What is the purpose of using heparin after an MI? Who should receive it? Prevents progression of thrombus (not proven to reduce mortality). Initiate in ALL pts with MI. LMWH, spec enoxaparin, is drug of choice.
What effect does cardiac rehabilitation have on pt outcomes after an MI? Reduces symptoms and prolongs survival.
Indication for thrombolytic therapy in MI? ST segment elevation in 2 contiguous leads in pt with pain onset within 6h and refractory to nitro
Time frame for thrombolytic therapy in MI? Up to 24h after onset of pain. B/f 6h is best.
Name 6 contraindications to thrombolytic therapy. 1. Uncontrolled HTN (180/110+; control first), 2. Trauma (recent head or CPR), 3. Active PUD, 4. Recent invasive procedure or surgery, 5. Previous stroke, 6. Dissecting aortic aneurysm
Alternative to thrombolytic therapy for MI in pts with contraindications? PTCA (percutaneous transmluminal coronary angioplasty).
Which reduces mortality in MI more: thrombolytic therapy or PTCA? PTCA (PAMI trial)
MCC in-hospital mortality in acute MI? Pump failure (CHF)
Tx for PVCs after MI? Nothing. Just observe. If they convert to V tach or V fib, that's another story...
Where's the infarct?: Q waves in V1-V4, ST seg elevation in V1-V4 Anterior
Where's the infarct?: large R wave in V1 and V2, ST seg depression in V1 and V2, upright and prominent T waves in V1 and V2 Posterior
Where's the infarct?: Q waves leads I and aVL Lateral
Where's the infarct?: Q waves in leads II, III, and aVF Inferior
Tx for 2nd/3rd degree block in setting of anterior MI? Emergent placement of a temporary pacemaker (put in permanent pacemaker later)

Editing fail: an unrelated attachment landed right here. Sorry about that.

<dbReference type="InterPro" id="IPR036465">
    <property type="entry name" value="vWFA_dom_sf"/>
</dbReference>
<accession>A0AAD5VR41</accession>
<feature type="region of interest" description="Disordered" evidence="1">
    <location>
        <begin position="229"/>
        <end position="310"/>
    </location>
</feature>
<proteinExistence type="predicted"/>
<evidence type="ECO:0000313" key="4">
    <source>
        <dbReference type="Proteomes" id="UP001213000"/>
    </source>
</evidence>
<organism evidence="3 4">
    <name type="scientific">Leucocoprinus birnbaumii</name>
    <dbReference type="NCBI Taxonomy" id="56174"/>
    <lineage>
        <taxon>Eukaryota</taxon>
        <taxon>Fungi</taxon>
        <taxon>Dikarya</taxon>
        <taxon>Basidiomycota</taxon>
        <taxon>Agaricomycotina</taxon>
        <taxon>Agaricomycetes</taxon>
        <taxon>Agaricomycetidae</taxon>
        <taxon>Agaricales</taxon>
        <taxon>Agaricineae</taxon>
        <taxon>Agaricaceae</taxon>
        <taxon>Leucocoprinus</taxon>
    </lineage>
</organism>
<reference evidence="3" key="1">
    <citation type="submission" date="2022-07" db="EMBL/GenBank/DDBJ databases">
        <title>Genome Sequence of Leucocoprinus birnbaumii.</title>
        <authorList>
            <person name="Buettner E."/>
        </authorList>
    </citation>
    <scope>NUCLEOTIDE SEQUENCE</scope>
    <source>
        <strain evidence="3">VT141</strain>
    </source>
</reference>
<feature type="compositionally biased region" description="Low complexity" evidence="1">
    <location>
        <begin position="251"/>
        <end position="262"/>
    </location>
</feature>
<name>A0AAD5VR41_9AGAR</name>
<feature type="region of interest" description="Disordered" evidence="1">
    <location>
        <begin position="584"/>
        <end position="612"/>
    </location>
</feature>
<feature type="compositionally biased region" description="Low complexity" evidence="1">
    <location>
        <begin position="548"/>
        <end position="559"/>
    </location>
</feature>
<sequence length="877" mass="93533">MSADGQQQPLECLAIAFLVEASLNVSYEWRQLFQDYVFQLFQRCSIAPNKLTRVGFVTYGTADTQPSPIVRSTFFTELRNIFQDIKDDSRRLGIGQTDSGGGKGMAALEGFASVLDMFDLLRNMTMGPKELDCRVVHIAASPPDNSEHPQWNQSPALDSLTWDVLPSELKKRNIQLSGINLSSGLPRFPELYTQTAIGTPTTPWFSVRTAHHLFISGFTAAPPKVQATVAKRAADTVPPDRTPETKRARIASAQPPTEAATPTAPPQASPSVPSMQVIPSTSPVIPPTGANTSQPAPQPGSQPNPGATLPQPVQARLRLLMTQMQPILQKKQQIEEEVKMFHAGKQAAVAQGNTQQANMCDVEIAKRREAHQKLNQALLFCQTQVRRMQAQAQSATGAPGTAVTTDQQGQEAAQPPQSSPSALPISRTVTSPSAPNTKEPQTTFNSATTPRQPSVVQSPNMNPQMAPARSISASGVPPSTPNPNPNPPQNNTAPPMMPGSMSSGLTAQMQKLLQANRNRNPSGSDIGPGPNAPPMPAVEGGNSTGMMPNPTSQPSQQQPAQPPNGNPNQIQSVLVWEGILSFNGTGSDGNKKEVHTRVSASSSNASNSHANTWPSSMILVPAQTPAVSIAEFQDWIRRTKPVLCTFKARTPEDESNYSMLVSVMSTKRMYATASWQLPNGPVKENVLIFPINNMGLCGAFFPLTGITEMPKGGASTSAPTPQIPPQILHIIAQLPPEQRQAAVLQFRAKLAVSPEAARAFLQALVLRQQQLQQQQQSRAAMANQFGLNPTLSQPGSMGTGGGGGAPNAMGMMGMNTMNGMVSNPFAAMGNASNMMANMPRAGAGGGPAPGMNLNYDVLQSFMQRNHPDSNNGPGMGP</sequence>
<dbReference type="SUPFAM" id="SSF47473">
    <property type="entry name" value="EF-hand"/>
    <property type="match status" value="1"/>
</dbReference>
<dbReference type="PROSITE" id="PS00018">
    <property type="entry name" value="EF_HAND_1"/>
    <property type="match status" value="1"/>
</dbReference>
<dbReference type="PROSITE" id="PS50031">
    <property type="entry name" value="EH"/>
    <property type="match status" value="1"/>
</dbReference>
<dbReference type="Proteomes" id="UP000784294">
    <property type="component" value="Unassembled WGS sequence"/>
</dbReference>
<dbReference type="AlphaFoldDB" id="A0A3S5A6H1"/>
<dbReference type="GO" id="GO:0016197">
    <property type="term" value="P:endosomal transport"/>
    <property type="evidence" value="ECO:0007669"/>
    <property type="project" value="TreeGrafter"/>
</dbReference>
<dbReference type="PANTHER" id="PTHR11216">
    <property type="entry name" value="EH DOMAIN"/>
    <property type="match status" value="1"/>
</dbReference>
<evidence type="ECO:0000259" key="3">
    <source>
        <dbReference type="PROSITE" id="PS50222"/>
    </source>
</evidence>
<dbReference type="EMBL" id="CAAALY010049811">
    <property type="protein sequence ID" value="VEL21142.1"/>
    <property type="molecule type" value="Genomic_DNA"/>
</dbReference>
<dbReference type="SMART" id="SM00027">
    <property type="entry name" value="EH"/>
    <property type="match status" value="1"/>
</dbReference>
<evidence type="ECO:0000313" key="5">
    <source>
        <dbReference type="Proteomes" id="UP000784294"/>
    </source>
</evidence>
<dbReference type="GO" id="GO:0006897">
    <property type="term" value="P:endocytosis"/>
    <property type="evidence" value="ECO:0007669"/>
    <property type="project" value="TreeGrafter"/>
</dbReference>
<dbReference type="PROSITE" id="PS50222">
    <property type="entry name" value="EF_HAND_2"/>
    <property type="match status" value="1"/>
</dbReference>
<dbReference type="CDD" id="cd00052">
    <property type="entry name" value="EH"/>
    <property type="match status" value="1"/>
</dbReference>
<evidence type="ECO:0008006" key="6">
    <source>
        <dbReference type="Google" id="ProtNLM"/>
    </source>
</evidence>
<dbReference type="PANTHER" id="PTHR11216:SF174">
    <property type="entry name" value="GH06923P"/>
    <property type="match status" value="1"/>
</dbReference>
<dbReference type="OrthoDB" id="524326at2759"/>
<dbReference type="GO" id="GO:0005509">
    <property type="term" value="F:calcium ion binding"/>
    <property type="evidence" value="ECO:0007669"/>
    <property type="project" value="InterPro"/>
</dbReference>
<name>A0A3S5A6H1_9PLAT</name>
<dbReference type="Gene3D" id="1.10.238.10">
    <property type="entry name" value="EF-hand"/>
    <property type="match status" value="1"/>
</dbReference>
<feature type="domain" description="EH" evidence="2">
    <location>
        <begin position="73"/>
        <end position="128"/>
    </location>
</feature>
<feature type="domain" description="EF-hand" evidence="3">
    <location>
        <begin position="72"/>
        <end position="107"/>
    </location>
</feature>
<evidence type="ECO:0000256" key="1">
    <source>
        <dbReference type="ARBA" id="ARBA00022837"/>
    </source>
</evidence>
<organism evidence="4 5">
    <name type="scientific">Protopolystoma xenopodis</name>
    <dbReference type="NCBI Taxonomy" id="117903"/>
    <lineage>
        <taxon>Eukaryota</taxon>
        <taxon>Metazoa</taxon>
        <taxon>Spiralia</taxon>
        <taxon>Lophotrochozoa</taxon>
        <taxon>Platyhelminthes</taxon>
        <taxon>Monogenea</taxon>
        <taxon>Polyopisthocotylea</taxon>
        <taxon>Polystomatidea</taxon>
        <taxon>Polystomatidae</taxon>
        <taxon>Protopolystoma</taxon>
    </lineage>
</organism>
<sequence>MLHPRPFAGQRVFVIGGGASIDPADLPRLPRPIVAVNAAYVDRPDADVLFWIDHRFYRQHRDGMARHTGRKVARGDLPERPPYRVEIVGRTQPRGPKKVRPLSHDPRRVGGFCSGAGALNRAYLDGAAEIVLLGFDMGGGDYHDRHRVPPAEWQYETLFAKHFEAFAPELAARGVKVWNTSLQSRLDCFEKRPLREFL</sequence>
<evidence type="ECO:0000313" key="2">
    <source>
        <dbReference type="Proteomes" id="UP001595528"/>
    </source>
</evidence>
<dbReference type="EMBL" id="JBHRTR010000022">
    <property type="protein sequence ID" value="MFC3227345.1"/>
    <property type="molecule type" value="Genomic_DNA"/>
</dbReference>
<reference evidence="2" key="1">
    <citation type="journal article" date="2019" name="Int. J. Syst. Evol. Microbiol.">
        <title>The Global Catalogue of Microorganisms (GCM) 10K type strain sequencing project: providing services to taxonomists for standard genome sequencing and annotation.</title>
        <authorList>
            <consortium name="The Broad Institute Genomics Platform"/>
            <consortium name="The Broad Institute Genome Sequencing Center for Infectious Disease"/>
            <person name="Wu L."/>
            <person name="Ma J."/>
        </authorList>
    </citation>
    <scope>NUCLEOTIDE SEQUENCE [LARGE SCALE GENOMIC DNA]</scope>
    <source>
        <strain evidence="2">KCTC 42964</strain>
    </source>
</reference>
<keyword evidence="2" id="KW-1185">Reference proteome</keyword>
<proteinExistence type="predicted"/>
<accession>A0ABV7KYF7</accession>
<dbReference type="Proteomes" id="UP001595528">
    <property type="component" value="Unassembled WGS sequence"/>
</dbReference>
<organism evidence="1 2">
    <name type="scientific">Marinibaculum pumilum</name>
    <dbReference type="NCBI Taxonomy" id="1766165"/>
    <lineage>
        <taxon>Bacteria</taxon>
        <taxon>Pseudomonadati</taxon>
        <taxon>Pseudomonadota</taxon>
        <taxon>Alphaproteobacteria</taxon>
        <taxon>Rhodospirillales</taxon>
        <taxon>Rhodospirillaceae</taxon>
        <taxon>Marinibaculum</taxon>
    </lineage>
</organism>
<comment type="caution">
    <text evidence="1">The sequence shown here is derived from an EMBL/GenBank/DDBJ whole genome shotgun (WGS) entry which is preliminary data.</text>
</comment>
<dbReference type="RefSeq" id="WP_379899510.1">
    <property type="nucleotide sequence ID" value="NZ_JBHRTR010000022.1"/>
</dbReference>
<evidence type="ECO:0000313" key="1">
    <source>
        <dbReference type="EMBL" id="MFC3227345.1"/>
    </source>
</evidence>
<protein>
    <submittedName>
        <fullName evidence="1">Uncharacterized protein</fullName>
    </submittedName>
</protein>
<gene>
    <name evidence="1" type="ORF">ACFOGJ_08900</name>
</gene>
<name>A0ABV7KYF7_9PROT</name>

Tx for 2nd/3rd degree block in setting of posterior MI? IV atropine initially. Temporary pacemaker if conduction is not restored. (prognosis better than anterior infarct)
Best labs to detect a re-infarction soon after initial MI? CK-MB (returns to normal faster): re-elevation after 36-48h indicates recurrent infarct. Also repeat ST seg elevation points towards recurrent infarct.
Time frame for free wall rupture post-MI? Usually 1-4 days s/p MI. Up to 2 weeks possible.
Likely cause of mitral regurg s/p MI? Papillary m rupture (2-10 days post MI)
Tx of choice for acute pericarditis? Aspirin
Why are NSAIDs and corticosteroids contraindicated in acute pericarditis? May hinder myocardial scar formation
What is Dressler's syndrome? How is it treated? Immuno syndrome w/fever, malaise, pericarditis, leukocytosis, and pleuritis that occurs weeks to months s/p MI. Tx is aspirin.
Pt with chronic stable angina presents with sx suggestive of unstable angina. What are the initial steps in management? Order EKG and cardiac enzymes, give aspirin, start IV heparin
Which radiograph is part of a standard ACS rule out? CXR
MCC systolic dysfunction? Recent MI
MCC diastolic dysfunction? HTN leading to myocardial hypertrophy (stiffened ventricle can't relax)
A nocturnal, non-productive cough that is worsened when supine is indicative of which sided heart failure? Left-sided
Which heart sound is normal in children, but in adults is one of the most specific findings for CHF? S3
What are Kerley B lines? Short, horizontal lines near periphery of lung near costophrenic angles. Indicate pulmonary congestion 2/2 dilation of pulmonary lymphatics
What is BNP? Chemical released from ventricles in response to ventricular volume expansion and pressure overload
Which BNP levels correspond to decompensated CHF? BNP >100pg/mL
Which diuretic is the only one shown to decrease morbidity and mortality in pts with class III or IV heart failure? Contraindications? Spironolactone. Contraindicated in renal failure.
Combination of which two drugs should be the intitial tx of choice in symptomatic CHF pts? ACE-i and diuretic
Does digitalis improve mortality in severe CHF pts? No! Only symptomatic relief.
Signs of digoxin toxicity? GI: n/v, anorexia. Cardiac: ectopic beats, AV block, Afib. CNS: visual disturbances, disorientation
Created by: sarah3148